Start by basing price on the value of the product or service, instead of its cost. Then brainstorm a plan to satisfy an underserved segment
This column is adapted from The 1% Windfall: How Successful Companies Use Price to Profit and Grow by Rafi Mohammed (HarperBusiness, March 2010). Pricing is one of the most powerful, yet underutilized strategies available to businesses. A McKinsey & Company study of the Global 1200 found that if companies increased prices by just 1% and demand remained constant, operating profits would increase on average by 11%. Some companies can profit even more; A 1% increase at Sears (SHLD), for instance, would raise profits by 155%. Just as important, price is a key attribute that consumers consider before making a purchase. Many times customers are intrigued with a product or service but refrain from purchasing simply because the pricing plan does not work for them. Instead of making an outright purchase, for instance, some may prefer to rent, lease, or interval own. Offering a new pricing plan opens the door for new customers to purchase, generating blockbuster growth. Pick-a-plan pricing tactics can be categorized as providing ownership alternatives, mitigating uncertain value, offering price assurance, and overcoming financial and other constraints. Some customers are interested in a product but can't afford it or don't need to own it. Alternatives include interval ownership, leasing, rental, and the Netflix (NFLX) model. The interval ownership concept has broadened the market for private jets and vacation condominiums. Many automobile customers prefer the convenience and upgrade benefits of leasing. The co-owner of Frank Kent Cadillac in Ft. Worth, Tex., told The Wall Street Journal that leases used to account for 65% of its business, according to a 2009 article. Companies such as Zipcar are innovating on the rental concept by offering hourly rentals to serve new customer segments: urbanites and college students. Uncertainty about a product's true value is often a roadblock to purchases. Is the seller going to deliver? Will the technology really be embraced by consumers? Pricing plans that reduce uncertainties about products and services include success fees, licensing, and future purchase options. Success fees are only awarded if sellers deliver on their pledges. Similarly, licensing agreements such as franchise fees and author royalties pay sellers according to commercial success. Auctions can quickly establish the market value of uncertain products. Auctions are sealing deals in weak housing markets whose consumers have been conditioned to wait for lower prices. Future-purchase plans allow customers to pay a fee to guarantee the right to buy in the future at a set price. price to overcome buyer constraints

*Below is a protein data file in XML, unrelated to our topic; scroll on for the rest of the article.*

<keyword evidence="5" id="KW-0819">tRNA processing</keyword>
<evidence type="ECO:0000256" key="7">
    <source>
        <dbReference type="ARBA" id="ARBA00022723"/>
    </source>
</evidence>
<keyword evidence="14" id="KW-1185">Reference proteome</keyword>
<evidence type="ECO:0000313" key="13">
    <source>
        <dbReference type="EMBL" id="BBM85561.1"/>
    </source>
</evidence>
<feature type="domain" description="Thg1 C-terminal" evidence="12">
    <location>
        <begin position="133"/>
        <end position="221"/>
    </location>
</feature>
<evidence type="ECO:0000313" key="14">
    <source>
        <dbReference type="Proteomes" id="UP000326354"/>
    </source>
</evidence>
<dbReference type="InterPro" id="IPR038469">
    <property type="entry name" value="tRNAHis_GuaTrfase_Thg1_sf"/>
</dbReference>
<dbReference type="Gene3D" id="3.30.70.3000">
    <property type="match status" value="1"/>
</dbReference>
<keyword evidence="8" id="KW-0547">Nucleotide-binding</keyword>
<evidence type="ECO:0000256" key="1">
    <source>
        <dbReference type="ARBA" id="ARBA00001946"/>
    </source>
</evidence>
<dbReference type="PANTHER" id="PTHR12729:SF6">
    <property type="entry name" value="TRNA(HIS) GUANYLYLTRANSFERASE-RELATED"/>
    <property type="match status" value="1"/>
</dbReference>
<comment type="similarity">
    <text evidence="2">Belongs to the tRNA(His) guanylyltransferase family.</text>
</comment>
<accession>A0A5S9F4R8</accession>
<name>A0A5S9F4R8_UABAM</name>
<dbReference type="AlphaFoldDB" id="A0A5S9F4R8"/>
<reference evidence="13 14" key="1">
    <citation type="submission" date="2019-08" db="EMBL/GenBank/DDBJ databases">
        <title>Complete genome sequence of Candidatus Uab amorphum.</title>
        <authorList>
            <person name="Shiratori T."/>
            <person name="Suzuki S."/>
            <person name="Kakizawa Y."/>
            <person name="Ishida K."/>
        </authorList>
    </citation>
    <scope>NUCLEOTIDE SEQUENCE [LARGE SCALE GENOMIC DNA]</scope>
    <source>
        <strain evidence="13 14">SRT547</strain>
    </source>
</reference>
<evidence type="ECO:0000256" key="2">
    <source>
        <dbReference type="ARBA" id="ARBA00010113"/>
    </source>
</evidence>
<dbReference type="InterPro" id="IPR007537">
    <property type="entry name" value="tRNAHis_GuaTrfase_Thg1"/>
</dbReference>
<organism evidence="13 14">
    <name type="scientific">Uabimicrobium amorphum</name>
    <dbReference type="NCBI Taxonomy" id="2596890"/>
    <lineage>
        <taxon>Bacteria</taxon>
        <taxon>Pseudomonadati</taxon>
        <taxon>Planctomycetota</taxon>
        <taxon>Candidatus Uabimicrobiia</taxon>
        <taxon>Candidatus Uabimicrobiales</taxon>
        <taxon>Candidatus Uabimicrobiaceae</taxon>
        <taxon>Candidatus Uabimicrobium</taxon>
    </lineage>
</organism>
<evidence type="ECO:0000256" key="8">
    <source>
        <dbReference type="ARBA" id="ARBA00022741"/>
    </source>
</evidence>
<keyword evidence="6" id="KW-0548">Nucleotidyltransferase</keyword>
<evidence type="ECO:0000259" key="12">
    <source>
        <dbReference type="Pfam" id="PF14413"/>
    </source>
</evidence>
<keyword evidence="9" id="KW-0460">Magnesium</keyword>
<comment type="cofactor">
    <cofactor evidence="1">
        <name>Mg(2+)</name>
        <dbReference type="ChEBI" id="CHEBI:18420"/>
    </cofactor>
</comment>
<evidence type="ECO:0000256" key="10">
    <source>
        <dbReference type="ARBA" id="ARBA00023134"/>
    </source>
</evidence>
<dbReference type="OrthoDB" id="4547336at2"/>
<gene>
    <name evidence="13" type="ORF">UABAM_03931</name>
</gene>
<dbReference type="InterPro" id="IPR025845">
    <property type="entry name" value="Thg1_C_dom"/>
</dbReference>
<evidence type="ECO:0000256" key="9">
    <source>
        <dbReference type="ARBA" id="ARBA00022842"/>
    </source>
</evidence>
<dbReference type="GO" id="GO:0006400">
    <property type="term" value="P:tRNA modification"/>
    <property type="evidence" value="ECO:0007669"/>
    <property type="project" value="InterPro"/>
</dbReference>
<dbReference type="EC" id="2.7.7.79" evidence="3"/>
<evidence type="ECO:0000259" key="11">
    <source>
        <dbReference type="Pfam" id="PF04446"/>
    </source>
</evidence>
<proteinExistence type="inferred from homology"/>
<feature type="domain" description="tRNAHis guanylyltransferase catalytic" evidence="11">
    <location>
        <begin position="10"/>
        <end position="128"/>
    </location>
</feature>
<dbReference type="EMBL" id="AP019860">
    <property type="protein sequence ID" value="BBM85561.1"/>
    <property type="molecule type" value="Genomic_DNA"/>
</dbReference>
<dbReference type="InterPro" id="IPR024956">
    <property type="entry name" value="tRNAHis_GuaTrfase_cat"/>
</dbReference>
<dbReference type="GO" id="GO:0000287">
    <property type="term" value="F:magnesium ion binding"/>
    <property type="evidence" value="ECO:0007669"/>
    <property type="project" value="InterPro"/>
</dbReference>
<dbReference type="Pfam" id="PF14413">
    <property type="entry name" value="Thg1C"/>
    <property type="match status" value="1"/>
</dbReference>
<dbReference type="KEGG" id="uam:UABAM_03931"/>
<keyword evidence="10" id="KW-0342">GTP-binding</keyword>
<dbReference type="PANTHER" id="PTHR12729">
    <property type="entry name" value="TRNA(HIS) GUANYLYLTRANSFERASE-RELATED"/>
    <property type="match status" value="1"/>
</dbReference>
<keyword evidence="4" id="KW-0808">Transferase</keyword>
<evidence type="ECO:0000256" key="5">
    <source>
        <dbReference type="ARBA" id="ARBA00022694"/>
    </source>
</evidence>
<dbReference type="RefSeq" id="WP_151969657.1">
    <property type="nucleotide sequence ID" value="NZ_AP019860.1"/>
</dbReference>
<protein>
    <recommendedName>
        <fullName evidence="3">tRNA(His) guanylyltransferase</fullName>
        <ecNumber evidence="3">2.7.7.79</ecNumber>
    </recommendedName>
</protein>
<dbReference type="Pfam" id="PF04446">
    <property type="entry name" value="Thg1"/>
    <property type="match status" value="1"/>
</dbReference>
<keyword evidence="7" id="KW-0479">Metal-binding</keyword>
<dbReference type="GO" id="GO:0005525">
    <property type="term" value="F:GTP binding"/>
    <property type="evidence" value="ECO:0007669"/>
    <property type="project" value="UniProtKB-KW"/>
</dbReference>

Many customers value the certainty of knowing the final price. Pricing plans that serve this fundamental customer desire include flat-rate, peace-of-mind guarantee, two-part high/low pricing, and all-you-can-eat. Instead of open-ended "we'll see how long it takes" pricing, flat-rates offer fixed fees for services such as resolving legal issues. Peace-of-mind guarantees provide certainty of future prices for volatile commodities, including oil and food products. Warehouse clubs charge an up front annual fee in return for low prices. (Costco (COST) pledges not to mark up its wholesale costs by more than 14%.) All-you-can-eat pricing plans ("all inclusive") are popular with vacationers who prefer to pay a set price so as not to have to worry about the prices of food, drink, and activities they enjoy on their holidays. Finally, customers may refrain from making a purchase due to constraints. Pricing plans to overcome constraints including financing, job-loss protection, prepaid, and layaway. Financing can draw in customers who cannot afford to pay the entire price up front. Job-loss protection, which allows products to be returned in the event of a layoff, has been popular, stimulating customers wary of purchasing in an uncertain economic environment. Prepaid plans impose discipline and serve customers whose usage does not conform with monthly plans (cell phones, for example). Layaway allows customers to pay over time—the product leaves the store only after the full price has been paid. Kmart featured its layaway policy in a 2008 national advertising campaign. In a 2008 Wall Street Journal article, Mark Snyder, Kmart's chief marketing officer, was quoted as saying, "While not sexy, layaway became the big idea at Kmart these holidays." Since pricing is an underutilized strategy at most companies, it offers a lot of prospects for new profits. The power of offering new pricing plans comes from the ability to sell products to new segments by better meeting their needs. What pricing plans can activate your dormant customers?